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China welcomes US-Russia Summit

By CHEN WEIHUA and ZHOU JIN | China Daily | Updated: 2018-07-18 03:04
US President Donald Trump receives a football from Russia's President Vladimir Putin during their joint news conference after a meeting in Helsinki, Finland, July 16, 2018. [Photo/Agencies]

China said on Tuesday it is glad to see Moscow and Washington improve their relations, a comment that came as US President Donald Trump triggered a tsunami of criticism at home for his "weak" and "treasonous" performance at a news conference on Monday with Russian President Vladimir Putin.

"China hopes the two countries will strengthen communication and dialogue and expand their cooperation, which will benefit world peace and development as well as unite the international community to jointly tackle common challenges," Foreign Ministry spokeswoman Hua Chunying said in Beijing.

"We have confidence in the China-Russia comprehensive strategic partnership of coordination, which will not be affected by any external factors," she said, adding that "our position on developing relations with the US is consistent and clear".

Back in the US, many, who had expected Trump to confront Putin over alleged meddling in the 2016 US presidential election, were alarmed at Trump's talk at the news conference when he said that Putin had given him an "extremely strong and powerful" denial of Russian involvement.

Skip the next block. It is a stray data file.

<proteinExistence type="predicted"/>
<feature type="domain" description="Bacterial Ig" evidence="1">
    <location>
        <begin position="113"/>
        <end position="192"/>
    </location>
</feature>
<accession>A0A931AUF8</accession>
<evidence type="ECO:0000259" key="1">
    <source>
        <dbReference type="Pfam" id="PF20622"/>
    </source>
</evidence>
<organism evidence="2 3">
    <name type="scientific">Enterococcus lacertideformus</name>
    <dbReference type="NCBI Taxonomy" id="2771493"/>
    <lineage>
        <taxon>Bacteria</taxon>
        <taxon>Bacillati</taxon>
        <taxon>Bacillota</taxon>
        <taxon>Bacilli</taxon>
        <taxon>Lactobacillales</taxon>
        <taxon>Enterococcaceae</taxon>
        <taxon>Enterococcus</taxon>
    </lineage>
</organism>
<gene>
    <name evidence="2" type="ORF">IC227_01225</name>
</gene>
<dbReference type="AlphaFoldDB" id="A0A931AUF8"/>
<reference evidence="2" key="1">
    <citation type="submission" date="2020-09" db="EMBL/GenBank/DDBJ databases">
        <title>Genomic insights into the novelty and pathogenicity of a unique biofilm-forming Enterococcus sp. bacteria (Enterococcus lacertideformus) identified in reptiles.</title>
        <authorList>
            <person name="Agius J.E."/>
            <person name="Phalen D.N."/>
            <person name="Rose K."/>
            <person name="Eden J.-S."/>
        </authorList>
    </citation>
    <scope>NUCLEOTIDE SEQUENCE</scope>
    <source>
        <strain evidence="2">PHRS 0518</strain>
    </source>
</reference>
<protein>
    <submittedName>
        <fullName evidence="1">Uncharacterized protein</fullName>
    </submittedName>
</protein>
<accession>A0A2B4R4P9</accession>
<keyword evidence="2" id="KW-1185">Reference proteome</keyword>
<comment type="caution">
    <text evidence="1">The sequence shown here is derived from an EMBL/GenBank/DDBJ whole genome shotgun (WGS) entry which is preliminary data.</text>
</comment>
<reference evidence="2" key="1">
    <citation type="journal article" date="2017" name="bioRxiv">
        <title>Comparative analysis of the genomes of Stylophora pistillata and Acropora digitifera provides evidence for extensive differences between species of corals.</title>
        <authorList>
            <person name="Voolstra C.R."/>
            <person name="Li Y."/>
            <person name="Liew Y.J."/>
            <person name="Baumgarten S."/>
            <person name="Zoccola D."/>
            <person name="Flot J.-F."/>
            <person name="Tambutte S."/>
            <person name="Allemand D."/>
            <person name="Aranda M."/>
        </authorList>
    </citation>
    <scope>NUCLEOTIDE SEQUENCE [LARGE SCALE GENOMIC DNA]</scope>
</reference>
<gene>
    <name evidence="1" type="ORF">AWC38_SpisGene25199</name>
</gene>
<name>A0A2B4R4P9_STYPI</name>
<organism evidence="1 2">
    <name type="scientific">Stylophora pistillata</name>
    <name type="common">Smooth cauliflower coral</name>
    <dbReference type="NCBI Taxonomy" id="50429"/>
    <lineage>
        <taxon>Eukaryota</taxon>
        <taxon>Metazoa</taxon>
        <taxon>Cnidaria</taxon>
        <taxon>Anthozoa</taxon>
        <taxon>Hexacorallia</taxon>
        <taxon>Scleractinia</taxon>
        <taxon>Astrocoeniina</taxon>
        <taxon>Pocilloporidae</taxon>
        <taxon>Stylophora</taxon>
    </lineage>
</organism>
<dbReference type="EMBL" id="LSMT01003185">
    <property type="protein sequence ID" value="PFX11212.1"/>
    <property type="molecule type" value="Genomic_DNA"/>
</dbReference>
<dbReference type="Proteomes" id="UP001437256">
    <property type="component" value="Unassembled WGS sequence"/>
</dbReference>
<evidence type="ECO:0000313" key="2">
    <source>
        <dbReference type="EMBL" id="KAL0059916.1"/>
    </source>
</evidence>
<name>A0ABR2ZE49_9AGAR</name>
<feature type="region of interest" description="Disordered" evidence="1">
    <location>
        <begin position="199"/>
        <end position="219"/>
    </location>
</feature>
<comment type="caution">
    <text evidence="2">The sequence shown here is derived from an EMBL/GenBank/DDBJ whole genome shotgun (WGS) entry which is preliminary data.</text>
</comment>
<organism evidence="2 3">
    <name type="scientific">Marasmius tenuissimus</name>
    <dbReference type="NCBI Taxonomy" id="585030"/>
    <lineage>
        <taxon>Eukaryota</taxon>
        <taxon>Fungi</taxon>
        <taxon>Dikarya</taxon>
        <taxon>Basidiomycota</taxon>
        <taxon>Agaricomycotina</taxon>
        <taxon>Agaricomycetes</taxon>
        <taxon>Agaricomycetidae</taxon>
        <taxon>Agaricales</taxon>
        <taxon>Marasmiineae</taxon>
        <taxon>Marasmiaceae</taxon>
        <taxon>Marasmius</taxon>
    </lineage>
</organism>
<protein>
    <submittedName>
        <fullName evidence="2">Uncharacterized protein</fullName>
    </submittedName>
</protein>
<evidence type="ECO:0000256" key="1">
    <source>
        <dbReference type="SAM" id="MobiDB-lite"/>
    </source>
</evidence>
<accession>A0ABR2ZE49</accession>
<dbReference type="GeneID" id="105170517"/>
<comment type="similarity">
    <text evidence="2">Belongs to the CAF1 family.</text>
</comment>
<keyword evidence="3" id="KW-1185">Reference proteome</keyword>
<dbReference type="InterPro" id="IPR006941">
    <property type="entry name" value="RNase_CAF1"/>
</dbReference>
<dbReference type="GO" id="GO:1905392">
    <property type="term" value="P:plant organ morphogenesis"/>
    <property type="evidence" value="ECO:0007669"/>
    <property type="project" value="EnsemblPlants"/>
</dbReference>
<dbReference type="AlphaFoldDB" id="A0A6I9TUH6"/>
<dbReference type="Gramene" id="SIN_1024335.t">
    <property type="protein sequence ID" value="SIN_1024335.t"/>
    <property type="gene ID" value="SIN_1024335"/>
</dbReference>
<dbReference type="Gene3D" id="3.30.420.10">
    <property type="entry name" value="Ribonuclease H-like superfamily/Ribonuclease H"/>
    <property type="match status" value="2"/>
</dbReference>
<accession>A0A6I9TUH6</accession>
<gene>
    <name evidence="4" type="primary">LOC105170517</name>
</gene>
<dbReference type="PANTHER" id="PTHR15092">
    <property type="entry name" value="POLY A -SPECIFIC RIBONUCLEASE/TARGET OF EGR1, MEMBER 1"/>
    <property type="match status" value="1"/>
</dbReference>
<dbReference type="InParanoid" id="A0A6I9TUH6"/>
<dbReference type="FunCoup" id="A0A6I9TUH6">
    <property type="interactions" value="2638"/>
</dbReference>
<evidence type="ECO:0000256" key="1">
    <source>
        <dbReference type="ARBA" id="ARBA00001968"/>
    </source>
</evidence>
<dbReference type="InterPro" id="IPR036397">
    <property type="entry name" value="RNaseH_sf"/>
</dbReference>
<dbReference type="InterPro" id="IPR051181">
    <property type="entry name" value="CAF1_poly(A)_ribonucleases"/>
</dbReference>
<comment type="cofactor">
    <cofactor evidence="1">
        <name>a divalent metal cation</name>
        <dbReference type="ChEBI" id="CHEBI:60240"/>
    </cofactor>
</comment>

After their meetings on Monday, US President Donald Trump and Russian President Vladimir Putin appear before reporters in Helsinki. [Photo/Agencies]

The summit on Monday in Helsinki, Finland, came three days after the US Justice Department announced its indictment of 12 Russian intelligence officers on charges they hacked Democratic Party emails.

Trump blasted the prolonged probe of Russian interference as "a disaster for our country" and "a total witch hunt".

Senator John McCain, a Republican from Arizona, said Trump delivered "one of the most disgraceful performances by an American president in memory". Former CIA director John Brennan, a Democrat, said in a tweet that Trump's comments were "nothing short of treasonous".

In a tweet later, Trump said, " ... We cannot exclusively focus on the past — as the world's two largest nuclear powers, we must get along!"

Senator Rand Paul, a Republican from Kentucky, was among the few who defended Trump.

Ted Carpenter, a senior fellow of defense and foreign policy studies at the conservative Cato Institute, said that given the "hysteria and Russophobia" in the US, it will be difficult and even impossible for Trump to reverse the dangerous deterioration in USRussian relations. "That situation does not improve prospects for global peace," he said.

 

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